The fast data speed, low latency, and high bandwidth of 5G will increase the productivity, agility, and speed of manufacturing. The ultra-reliability of 5G connectivity ensures the continuous execution of business-critical missions, with factory systems reacting in real time.
5G offers mMTC (massive Machine Type Communications), which allows for one million connected smart sensors and devices per square kilometer--all without overloading the network.
Gathering real-time data from machines, inventory, and production, companies can make in-depth analyses of their production patterns. As a result, they can optimize their production cycle and reduce waste.
Supply chain integration
From procurement to distribution, 5G can help companies achieve better visibility across their supply chain. Instead of manually tracking and tracing products, logistics companies can use 5G to automatically label, track, and record all shipments, minimizing issues such as lost cargo or misplaced containers.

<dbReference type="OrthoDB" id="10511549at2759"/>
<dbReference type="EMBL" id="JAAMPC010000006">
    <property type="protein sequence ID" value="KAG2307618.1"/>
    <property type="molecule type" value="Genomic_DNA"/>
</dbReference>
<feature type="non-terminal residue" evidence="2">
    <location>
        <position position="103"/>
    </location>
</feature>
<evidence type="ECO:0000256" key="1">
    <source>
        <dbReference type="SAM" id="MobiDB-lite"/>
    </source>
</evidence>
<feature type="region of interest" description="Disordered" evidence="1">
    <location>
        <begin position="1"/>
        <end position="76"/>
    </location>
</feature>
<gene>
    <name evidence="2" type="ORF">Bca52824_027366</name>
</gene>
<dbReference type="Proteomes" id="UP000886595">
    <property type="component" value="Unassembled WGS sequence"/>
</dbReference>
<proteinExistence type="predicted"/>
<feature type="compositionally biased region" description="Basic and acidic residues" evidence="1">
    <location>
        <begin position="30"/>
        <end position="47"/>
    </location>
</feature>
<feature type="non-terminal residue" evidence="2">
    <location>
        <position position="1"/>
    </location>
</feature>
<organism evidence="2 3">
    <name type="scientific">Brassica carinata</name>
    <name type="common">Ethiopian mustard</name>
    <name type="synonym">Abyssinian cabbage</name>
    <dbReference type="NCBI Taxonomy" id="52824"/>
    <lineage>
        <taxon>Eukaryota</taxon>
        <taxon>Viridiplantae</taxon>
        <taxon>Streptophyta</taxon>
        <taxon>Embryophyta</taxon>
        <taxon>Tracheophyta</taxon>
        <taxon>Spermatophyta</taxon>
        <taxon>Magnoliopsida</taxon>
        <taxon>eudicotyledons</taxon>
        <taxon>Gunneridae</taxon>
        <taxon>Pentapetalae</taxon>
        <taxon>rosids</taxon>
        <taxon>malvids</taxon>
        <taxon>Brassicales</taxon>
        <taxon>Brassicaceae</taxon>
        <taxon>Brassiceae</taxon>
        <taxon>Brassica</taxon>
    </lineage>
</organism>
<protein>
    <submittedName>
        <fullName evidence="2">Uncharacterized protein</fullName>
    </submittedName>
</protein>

With 5G’s high-speed network, inventory and warehouse management can be more transparent and efficient. Companies can optimize critical processes and deploy autonomous transport vehicles. With 5G networking integrated into factory tools, companies can quickly replenish supplies and parts, minimizing delays and increasing efficiency.
The modular factory
5G technology will enable higher flexibility, lower cost, and shorten lead times for production reconfiguration. Robots and tools can be repurposed quickly, enabling mass customization and improving efficiency.
From Europe to Asia, factory trials are being conducted to evaluate the benefits of 5G in industrial manufacturing. In Singapore, the Infocomm Media Development Authority (IMDA) has partnered with IBM, M1, and Samsung to run smart factory trials.